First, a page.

Sunday, 1st May 2011
It was great to be up and about by 9am today to kick-start our Kuala Lumpur campaign proper. After a forgettable KFC breakfast meal at Pertama Complex, we made our way to the Bank Negara KTM Station behind Sogo Departmental Store for our rail journey to the Batu Caves. With the completion of the Batu Caves extension line in July 2010, getting to the caves via public transportation was no longer a myth.
Located 11km north of Kuala Lumpur city, reaching the caves by KTM Train probably took us more than an hour due to the long waiting intervals in between the spartan schedules. But the wait was relatively fruitful as I spent the time taking random shots of the train station.
The train journey itself was comfortable as the modern cars were air-conditioned. For RM1, this would bring us right to the doorstep of the caves. My minor gripe was that the train announcements were only made in Malay. We probably had to stay alert in order not to miss our stops while catching a quick wink at the comfort of our seats.
Batu Caves pays homeage to the Hindu Gods and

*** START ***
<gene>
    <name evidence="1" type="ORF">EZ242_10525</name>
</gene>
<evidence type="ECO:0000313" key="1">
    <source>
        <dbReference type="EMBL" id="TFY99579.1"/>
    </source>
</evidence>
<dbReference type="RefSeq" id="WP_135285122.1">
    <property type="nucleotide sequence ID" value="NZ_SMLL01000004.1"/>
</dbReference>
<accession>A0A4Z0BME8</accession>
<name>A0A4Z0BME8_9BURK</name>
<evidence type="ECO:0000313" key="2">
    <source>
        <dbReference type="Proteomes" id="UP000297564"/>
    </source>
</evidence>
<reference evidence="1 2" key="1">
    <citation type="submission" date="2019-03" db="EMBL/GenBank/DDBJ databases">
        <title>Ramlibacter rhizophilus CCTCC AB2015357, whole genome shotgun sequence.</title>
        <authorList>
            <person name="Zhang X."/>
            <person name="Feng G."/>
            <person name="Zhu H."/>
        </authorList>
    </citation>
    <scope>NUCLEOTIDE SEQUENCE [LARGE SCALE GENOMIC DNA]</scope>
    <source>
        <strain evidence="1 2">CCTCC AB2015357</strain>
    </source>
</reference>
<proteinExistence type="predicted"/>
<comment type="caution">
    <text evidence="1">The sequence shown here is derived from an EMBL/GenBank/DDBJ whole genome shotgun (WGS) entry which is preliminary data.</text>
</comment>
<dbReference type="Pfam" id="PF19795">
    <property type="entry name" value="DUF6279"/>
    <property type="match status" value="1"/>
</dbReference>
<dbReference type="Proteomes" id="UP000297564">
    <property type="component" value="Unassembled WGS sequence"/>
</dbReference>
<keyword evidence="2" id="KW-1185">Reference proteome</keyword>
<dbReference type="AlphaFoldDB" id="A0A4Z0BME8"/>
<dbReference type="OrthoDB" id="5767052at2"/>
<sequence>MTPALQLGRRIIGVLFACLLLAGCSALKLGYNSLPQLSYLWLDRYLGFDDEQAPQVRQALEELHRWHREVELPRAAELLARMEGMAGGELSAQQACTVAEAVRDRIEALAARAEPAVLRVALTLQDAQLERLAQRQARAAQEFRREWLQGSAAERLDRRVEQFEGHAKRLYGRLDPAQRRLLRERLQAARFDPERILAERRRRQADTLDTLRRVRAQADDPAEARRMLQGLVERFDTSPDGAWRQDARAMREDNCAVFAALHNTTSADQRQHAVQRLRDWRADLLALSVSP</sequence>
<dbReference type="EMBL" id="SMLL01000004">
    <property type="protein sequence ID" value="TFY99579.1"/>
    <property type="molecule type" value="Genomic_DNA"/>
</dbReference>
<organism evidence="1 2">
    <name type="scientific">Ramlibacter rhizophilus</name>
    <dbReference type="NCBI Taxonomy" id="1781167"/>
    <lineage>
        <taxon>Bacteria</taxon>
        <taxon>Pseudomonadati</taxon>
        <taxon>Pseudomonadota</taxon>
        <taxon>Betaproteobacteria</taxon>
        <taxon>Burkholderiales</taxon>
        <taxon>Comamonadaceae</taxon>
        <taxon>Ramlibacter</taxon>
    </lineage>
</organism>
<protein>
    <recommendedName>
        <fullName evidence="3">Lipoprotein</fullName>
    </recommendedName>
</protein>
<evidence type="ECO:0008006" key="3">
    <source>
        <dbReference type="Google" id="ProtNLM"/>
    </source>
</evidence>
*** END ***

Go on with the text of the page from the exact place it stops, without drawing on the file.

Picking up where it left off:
this popular tourist destination is a mecca for devotees during the annual Thaipusam Festival. A huge golden statute fronting the main entrance and the 272 steps leading to the top of the caves were the major highlights of this visit.
KW and I took a good 30 minutes, with ample rests in between stops to reach the pinnacle. Afterall, as adults in our early 30s, our bodies were no longer as agile as compared to the 20-somethings during our National Service days. We were certainly glad to have completed our pilgrimage as our sweaty bodies felt refreshed from the uphill climb.
Next up, we continued our train journey to the historic Kuala Lumpur Railway Station. Completed in 1892, this grand old dame once served all the intercity train services to & from the city until the opening of the KL Sentral Station in 2001. The old station had since retired save for a couple of suburban train services.
Also within the station compounds is a mini museum which took us less than 5 minutes to browse through the displays. At one end of the station now lies the defunct Heritage Station Hotel with its shutters permanently down.
We certainly hoped that with adaptative reuses and conservative efforts in the near future, this would transform the historic relic into its former glory. Visits to the Batu Caves and the Train Museum are free of charge.
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